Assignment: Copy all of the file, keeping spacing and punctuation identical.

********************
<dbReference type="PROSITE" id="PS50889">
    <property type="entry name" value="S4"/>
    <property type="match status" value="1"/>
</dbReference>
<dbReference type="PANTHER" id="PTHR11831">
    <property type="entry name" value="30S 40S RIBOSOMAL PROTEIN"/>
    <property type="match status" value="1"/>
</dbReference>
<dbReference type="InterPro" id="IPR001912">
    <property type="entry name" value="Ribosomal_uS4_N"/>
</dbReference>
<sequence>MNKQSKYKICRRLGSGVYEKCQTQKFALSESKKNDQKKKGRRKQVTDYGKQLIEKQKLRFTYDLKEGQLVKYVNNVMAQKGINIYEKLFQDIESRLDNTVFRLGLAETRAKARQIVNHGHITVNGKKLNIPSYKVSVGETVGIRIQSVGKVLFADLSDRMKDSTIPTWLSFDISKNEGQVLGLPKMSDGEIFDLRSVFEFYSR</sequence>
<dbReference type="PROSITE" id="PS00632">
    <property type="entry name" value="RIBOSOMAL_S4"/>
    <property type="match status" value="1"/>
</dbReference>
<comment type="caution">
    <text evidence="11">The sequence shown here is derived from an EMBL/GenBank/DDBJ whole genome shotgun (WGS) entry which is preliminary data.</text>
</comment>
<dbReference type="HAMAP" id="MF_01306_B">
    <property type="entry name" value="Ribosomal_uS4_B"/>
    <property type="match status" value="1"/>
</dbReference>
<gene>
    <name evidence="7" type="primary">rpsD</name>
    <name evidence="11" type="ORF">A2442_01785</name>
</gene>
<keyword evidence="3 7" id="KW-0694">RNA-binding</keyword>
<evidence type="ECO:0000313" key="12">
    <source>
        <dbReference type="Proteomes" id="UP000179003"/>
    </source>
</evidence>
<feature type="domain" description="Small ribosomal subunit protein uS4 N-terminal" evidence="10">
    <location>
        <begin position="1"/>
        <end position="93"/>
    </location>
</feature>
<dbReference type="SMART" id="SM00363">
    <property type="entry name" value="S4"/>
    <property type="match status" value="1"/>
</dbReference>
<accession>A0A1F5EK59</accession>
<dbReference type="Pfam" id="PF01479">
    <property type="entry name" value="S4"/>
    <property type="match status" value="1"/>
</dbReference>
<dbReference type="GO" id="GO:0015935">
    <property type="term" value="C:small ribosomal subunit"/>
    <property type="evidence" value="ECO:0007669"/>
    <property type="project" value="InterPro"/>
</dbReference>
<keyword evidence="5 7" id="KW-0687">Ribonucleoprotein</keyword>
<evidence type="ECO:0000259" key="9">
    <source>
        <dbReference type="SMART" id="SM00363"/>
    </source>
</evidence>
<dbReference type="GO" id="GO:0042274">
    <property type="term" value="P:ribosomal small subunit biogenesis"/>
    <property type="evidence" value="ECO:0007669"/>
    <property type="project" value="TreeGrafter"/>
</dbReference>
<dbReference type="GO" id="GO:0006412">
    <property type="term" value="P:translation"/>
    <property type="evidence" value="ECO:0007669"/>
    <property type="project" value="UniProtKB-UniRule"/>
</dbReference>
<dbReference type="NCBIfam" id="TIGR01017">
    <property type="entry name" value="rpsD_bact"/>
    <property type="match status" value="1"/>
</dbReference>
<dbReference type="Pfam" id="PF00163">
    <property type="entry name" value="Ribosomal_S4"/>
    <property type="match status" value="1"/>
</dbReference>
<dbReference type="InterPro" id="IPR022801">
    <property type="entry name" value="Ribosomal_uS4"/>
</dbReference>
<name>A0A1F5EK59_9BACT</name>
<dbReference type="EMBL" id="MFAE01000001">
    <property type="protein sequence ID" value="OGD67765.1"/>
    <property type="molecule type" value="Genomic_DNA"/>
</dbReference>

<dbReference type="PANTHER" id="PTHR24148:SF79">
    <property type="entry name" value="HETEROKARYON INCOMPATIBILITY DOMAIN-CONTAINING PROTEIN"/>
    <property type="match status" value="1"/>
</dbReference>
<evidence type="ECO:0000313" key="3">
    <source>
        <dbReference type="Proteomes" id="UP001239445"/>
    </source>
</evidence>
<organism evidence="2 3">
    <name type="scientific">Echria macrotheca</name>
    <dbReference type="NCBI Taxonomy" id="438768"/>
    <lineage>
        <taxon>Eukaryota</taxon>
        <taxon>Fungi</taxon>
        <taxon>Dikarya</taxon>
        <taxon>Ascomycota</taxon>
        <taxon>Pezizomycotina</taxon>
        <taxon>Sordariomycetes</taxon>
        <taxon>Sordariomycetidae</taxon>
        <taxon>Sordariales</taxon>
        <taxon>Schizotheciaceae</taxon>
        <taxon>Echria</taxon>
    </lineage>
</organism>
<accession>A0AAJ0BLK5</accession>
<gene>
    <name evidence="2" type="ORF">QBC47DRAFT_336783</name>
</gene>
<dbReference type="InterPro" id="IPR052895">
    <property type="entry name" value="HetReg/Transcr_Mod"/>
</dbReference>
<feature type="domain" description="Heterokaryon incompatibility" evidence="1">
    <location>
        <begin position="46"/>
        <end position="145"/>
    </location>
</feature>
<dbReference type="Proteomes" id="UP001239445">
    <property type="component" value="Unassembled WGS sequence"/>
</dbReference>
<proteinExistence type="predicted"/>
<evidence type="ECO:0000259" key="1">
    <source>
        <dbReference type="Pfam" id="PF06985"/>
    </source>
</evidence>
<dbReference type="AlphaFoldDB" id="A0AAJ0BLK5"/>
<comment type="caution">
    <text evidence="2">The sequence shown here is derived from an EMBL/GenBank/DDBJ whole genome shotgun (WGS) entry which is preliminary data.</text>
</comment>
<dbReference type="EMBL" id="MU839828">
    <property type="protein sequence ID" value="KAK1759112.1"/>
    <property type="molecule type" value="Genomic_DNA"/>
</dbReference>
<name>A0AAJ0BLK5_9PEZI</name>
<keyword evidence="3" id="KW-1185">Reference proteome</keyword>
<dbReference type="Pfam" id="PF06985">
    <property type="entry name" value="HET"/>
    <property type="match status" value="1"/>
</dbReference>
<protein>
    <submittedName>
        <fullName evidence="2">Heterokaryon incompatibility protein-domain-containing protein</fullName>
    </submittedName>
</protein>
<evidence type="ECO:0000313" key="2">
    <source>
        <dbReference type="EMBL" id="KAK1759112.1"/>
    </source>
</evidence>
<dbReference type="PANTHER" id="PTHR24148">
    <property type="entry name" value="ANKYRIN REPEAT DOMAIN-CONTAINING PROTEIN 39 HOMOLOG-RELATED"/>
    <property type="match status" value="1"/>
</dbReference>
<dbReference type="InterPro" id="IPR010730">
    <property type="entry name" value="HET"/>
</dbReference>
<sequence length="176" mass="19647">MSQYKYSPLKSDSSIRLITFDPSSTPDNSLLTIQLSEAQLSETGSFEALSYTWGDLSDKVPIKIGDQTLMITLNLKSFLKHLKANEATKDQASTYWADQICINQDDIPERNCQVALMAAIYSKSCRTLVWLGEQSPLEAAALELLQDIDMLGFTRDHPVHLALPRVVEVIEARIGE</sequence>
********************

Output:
<dbReference type="PROSITE" id="PS50889">
    <property type="entry name" value="S4"/>
    <property type="match status" value="1"/>
</dbReference>
<dbReference type="PANTHER" id="PTHR11831">
    <property type="entry name" value="30S 40S RIBOSOMAL PROTEIN"/>
    <property type="match status" value="1"/>
</dbReference>
<dbReference type="InterPro" id="IPR001912">
    <property type="entry name" value="Ribosomal_uS4_N"/>
</dbReference>
<sequence>MNKQSKYKICRRLGSGVYEKCQTQKFALSESKKNDQKKKGRRKQVTDYGKQLIEKQKLRFTYDLKEGQLVKYVNNVMAQKGINIYEKLFQDIESRLDNTVFRLGLAETRAKARQIVNHGHITVNGKKLNIPSYKVSVGETVGIRIQSVGKVLFADLSDRMKDSTIPTWLSFDISKNEGQVLGLPKMSDGEIFDLRSVFEFYSR</sequence>
<dbReference type="PROSITE" id="PS00632">
    <property type="entry name" value="RIBOSOMAL_S4"/>
    <property type="match status" value="1"/>
</dbReference>
<comment type="caution">
    <text evidence="11">The sequence shown here is derived from an EMBL/GenBank/DDBJ whole genome shotgun (WGS) entry which is preliminary data.</text>
</comment>
<dbReference type="HAMAP" id="MF_01306_B">
    <property type="entry name" value="Ribosomal_uS4_B"/>
    <property type="match status" value="1"/>
</dbReference>
<gene>
    <name evidence="7" type="primary">rpsD</name>
    <name evidence="11" type="ORF">A2442_01785</name>
</gene>
<keyword evidence="3 7" id="KW-0694">RNA-binding</keyword>
<evidence type="ECO:0000313" key="12">
    <source>
        <dbReference type="Proteomes" id="UP000179003"/>
    </source>
</evidence>
<feature type="domain" description="Small ribosomal subunit protein uS4 N-terminal" evidence="10">
    <location>
        <begin position="1"/>
        <end position="93"/>
    </location>
</feature>
<dbReference type="SMART" id="SM00363">
    <property type="entry name" value="S4"/>
    <property type="match status" value="1"/>
</dbReference>
<accession>A0A1F5EK59</accession>
<dbReference type="Pfam" id="PF01479">
    <property type="entry name" value="S4"/>
    <property type="match status" value="1"/>
</dbReference>
<dbReference type="GO" id="GO:0015935">
    <property type="term" value="C:small ribosomal subunit"/>
    <property type="evidence" value="ECO:0007669"/>
    <property type="project" value="InterPro"/>
</dbReference>
<keyword evidence="5 7" id="KW-0687">Ribonucleoprotein</keyword>
<evidence type="ECO:0000259" key="9">
    <source>
        <dbReference type="SMART" id="SM00363"/>
    </source>
</evidence>
<dbReference type="GO" id="GO:0042274">
    <property type="term" value="P:ribosomal small subunit biogenesis"/>
    <property type="evidence" value="ECO:0007669"/>
    <property type="project" value="TreeGrafter"/>
</dbReference>
<dbReference type="GO" id="GO:0006412">
    <property type="term" value="P:translation"/>
    <property type="evidence" value="ECO:0007669"/>
    <property type="project" value="UniProtKB-UniRule"/>
</dbReference>
<dbReference type="NCBIfam" id="TIGR01017">
    <property type="entry name" value="rpsD_bact"/>
    <property type="match status" value="1"/>
</dbReference>
<dbReference type="Pfam" id="PF00163">
    <property type="entry name" value="Ribosomal_S4"/>
    <property type="match status" value="1"/>
</dbReference>
<dbReference type="InterPro" id="IPR022801">
    <property type="entry name" value="Ribosomal_uS4"/>
</dbReference>
<name>A0A1F5EK59_9BACT</name>
<dbReference type="EMBL" id="MFAE01000001">
    <property type="protein sequence ID" value="OGD67765.1"/>
    <property type="molecule type" value="Genomic_DNA"/>
</dbReference>

<dbReference type="PANTHER" id="PTHR24148:SF79">
    <property type="entry name" value="HETEROKARYON INCOMPATIBILITY DOMAIN-CONTAINING PROTEIN"/>
    <property type="match status" value="1"/>
</dbReference>
<evidence type="ECO:0000313" key="3">
    <source>
        <dbReference type="Proteomes" id="UP001239445"/>
    </source>
</evidence>
<organism evidence="2 3">
    <name type="scientific">Echria macrotheca</name>
    <dbReference type="NCBI Taxonomy" id="438768"/>
    <lineage>
        <taxon>Eukaryota</taxon>
        <taxon>Fungi</taxon>
        <taxon>Dikarya</taxon>
        <taxon>Ascomycota</taxon>
        <taxon>Pezizomycotina</taxon>
        <taxon>Sordariomycetes</taxon>
        <taxon>Sordariomycetidae</taxon>
        <taxon>Sordariales</taxon>
        <taxon>Schizotheciaceae</taxon>
        <taxon>Echria</taxon>
    </lineage>
</organism>
<accession>A0AAJ0BLK5</accession>
<gene>
    <name evidence="2" type="ORF">QBC47DRAFT_336783</name>
</gene>
<dbReference type="InterPro" id="IPR052895">
    <property type="entry name" value="HetReg/Transcr_Mod"/>
</dbReference>
<feature type="domain" description="Heterokaryon incompatibility" evidence="1">
    <location>
        <begin position="46"/>
        <end position="145"/>
    </location>
</feature>
<dbReference type="Proteomes" id="UP001239445">
    <property type="component" value="Unassembled WGS sequence"/>
</dbReference>
<proteinExistence type="predicted"/>
<evidence type="ECO:0000259" key="1">
    <source>
        <dbReference type="Pfam" id="PF06985"/>
    </source>
</evidence>
<dbReference type="AlphaFoldDB" id="A0AAJ0BLK5"/>
<comment type="caution">
    <text evidence="2">The sequence shown here is derived from an EMBL/GenBank/DDBJ whole genome shotgun (WGS) entry which is preliminary data.</text>
</comment>
<dbReference type="EMBL" id="MU839828">
    <property type="protein sequence ID" value="KAK1759112.1"/>
    <property type="molecule type" value="Genomic_DNA"/>
</dbReference>
<name>A0AAJ0BLK5_9PEZI</name>
<keyword evidence="3" id="KW-1185">Reference proteome</keyword>
<dbReference type="Pfam" id="PF06985">
    <property type="entry name" value="HET"/>
    <property type="match status" value="1"/>
</dbReference>
<protein>
    <submittedName>
        <fullName evidence="2">Heterokaryon incompatibility protein-domain-containing protein</fullName>
    </submittedName>
</protein>
<evidence type="ECO:0000313" key="2">
    <source>
        <dbReference type="EMBL" id="KAK1759112.1"/>
    </source>
</evidence>
<dbReference type="PANTHER" id="PTHR24148">
    <property type="entry name" value="ANKYRIN REPEAT DOMAIN-CONTAINING PROTEIN 39 HOMOLOG-RELATED"/>
    <property type="match status" value="1"/>
</dbReference>
<dbReference type="InterPro" id="IPR010730">
    <property type="entry name" value="HET"/>
</dbReference>
<sequence length="176" mass="19647">MSQYKYSPLKSDSSIRLITFDPSSTPDNSLLTIQLSEAQLSETGSFEALSYTWGDLSDKVPIKIGDQTLMITLNLKSFLKHLKANEATKDQASTYWADQICINQDDIPERNCQVALMAAIYSKSCRTLVWLGEQSPLEAAALELLQDIDMLGFTRDHPVHLALPRVVEVIEARIGE</sequence>